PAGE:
Questions:
1. What is ultimately the root cause of conflict?
2. How would you rate your ability to handle conflict? What is your biggest weakness?
3. Have you ever been in seemingly intractable conflict and didn’t know what to do or how to get out of it? If so, what happened? What went well, if anything? What would you have done differently, if anything?
4. Do you have any relationships that need mending? What is hindering you from initiating reconciliation?
5. If you have attempted restoration, but the other person has refused, how are you responding? In spite of the alienation, what can you do to show love and kindness?
6. What is your initial reaction to the concept of forgiveness? Do you react in denial, anger, self-righteousness, or judgment? Do you perhaps feel hostile toward the whole idea of forgiveness as a necessity?
7. Are there any people who have so deeply wounded or offended you that you feel it may be impossible to forgive them? If so, describe what goes on in your heart emotionally when you hear their names, know that you may run into them, or have to be in the same room with them.
8. What are some of the promises God gives us about His forgiveness? List some words that describe God’s forgiveness toward us.

Take One Thing Home With You:
It was actor Chris Pine who said, “The only thing you sometimes have control over is perspective. You don’t have control over your situation. But you have a choice about how you view it.” Let me ask you a question. Do you you need to change your perspective on conflict?

When you find yourself in a conflict what do you focus on? “Why me?…His expectations of me in this relationship are unrealistic, actually they are crazy…I am being blamed for something that is not my fault….she is totally out in left field.” Here’s the thing: You dwell on the conflict from this perspective for hours, days, or weeks at a time depending on the severity of the conflict, and as a result you lose perspective. This internal, horizontal perspective doesn’t “factor God into the equation.”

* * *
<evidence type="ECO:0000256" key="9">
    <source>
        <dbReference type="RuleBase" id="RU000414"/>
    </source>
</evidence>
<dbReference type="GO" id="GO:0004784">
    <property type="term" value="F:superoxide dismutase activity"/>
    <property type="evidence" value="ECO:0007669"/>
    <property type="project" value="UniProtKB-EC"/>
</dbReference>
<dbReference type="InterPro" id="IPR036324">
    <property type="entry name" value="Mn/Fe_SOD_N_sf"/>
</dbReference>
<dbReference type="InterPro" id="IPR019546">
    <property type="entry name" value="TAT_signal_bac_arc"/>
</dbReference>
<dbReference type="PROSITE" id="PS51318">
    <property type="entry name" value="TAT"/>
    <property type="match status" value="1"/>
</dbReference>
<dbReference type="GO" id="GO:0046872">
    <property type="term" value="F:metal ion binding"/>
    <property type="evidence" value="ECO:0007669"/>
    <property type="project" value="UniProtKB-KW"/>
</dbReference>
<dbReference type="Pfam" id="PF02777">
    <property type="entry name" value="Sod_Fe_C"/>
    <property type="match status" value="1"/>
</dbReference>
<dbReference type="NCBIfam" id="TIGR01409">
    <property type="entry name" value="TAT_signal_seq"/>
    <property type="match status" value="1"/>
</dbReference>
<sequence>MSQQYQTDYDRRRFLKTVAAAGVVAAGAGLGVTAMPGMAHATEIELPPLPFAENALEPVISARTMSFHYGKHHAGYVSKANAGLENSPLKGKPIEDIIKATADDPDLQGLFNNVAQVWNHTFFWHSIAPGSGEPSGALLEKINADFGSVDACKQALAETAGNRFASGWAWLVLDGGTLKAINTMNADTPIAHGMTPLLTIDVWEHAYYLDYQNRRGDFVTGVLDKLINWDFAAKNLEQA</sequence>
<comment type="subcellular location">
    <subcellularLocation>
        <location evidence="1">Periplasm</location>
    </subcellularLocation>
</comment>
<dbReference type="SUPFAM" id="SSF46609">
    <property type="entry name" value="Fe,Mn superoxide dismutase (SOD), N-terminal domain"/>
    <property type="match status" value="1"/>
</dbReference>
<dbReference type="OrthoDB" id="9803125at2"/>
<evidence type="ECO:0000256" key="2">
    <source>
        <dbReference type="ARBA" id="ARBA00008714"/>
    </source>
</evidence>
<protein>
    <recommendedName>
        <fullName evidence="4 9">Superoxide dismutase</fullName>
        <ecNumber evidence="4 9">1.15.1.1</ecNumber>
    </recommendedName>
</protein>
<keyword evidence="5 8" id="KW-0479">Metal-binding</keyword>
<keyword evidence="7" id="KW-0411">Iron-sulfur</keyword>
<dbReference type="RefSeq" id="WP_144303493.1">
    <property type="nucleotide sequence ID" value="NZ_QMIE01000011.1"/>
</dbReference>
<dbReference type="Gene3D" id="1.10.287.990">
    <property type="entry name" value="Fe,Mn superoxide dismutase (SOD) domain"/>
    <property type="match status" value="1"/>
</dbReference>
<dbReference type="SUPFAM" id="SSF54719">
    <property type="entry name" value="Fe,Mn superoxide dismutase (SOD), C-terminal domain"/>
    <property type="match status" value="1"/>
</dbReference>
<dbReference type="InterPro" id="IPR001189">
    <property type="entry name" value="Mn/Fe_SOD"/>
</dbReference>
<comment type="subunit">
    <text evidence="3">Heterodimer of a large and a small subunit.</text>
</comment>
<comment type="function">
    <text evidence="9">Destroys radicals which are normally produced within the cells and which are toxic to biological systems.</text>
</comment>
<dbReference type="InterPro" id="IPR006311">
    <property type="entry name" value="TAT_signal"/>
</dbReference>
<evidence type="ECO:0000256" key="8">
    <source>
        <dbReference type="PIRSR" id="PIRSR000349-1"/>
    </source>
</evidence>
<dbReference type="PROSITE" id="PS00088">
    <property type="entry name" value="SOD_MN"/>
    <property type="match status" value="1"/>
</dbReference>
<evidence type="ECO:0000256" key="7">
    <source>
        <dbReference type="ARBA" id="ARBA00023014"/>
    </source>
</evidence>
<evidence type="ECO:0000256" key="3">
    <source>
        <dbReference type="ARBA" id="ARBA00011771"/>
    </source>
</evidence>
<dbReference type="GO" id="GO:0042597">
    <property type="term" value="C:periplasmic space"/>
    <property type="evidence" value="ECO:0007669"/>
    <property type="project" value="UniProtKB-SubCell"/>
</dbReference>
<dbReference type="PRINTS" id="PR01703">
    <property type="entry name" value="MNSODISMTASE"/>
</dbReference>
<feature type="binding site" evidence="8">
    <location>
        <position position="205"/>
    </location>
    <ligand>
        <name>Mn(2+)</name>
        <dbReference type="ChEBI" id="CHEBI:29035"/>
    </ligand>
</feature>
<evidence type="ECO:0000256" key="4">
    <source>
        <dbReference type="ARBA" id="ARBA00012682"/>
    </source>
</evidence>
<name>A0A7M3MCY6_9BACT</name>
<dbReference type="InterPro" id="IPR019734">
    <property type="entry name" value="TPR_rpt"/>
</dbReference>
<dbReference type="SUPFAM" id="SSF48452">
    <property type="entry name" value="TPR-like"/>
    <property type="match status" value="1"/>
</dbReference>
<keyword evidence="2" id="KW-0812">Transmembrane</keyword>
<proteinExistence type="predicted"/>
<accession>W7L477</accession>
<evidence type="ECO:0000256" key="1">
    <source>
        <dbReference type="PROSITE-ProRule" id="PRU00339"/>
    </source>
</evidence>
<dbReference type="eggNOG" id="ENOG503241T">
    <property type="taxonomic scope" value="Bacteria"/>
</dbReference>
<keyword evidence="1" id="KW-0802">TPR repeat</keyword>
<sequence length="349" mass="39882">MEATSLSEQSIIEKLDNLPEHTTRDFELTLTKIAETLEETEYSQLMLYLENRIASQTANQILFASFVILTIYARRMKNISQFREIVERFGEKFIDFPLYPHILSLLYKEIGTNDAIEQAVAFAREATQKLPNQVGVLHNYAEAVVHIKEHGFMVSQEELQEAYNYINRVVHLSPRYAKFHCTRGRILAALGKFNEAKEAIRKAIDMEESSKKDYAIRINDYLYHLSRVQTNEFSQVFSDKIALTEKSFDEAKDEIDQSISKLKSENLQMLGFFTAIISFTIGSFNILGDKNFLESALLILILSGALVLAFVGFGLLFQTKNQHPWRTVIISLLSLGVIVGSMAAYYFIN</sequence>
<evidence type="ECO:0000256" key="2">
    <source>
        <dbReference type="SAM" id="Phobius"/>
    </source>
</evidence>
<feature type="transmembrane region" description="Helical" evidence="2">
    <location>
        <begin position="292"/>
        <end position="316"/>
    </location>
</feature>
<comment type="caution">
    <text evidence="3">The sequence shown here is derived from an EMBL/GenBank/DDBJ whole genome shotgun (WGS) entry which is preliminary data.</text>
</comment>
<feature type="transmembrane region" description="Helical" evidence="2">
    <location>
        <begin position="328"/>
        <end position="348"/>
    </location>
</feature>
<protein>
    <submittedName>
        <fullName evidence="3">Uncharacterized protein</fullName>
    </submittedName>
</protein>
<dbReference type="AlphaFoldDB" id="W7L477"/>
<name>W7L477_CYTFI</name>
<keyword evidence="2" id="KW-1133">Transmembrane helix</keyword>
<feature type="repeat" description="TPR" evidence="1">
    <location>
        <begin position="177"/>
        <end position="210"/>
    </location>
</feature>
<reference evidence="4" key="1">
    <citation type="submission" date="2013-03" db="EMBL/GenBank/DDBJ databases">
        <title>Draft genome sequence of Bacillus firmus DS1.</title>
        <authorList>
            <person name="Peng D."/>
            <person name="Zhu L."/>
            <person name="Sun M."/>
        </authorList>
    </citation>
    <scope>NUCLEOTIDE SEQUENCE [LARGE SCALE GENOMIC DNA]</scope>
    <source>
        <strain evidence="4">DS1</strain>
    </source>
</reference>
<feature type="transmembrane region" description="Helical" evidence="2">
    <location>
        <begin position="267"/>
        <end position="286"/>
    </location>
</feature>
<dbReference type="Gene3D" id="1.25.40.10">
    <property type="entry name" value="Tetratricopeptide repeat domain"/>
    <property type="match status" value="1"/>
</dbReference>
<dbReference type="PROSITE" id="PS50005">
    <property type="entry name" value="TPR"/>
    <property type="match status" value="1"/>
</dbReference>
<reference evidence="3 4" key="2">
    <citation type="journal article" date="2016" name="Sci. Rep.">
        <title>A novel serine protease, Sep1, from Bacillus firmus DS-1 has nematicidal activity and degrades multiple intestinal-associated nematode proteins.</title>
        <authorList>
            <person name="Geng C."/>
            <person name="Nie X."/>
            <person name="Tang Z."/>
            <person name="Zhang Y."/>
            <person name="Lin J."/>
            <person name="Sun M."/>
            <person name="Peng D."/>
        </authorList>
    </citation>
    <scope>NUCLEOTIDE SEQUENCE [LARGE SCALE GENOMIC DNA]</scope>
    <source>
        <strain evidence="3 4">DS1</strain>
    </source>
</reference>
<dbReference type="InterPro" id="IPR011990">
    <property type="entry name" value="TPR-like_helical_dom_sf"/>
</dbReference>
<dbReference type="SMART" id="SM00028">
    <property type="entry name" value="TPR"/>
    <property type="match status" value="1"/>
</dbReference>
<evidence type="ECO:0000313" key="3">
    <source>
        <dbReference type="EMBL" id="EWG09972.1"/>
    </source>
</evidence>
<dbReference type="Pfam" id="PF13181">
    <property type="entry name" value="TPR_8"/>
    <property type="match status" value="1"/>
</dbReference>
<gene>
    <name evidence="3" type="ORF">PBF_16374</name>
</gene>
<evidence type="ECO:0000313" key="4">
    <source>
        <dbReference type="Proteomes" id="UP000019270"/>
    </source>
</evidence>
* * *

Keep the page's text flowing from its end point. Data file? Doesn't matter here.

When you are involved in conflict, you, too, must decide whether or not you will trust God. If you do not trust God, you will inevitably place your trust in yourself or someone else, which ultimately leads to the conflict deepening and remaining unresolved. On the other hand, if you believe that God is sovereign and that he will never let anything into your life unless it can be used for good (Romans 8:28), you will see conflicts not as accidents, but as assignments and opportunities. This kind of trust glorifies God and inspires the faithfulness needed for effective resolution of conflicts.

In other words, what you can change is your perspective. This week, pull the focus off of the conflict itself and develop God’s view.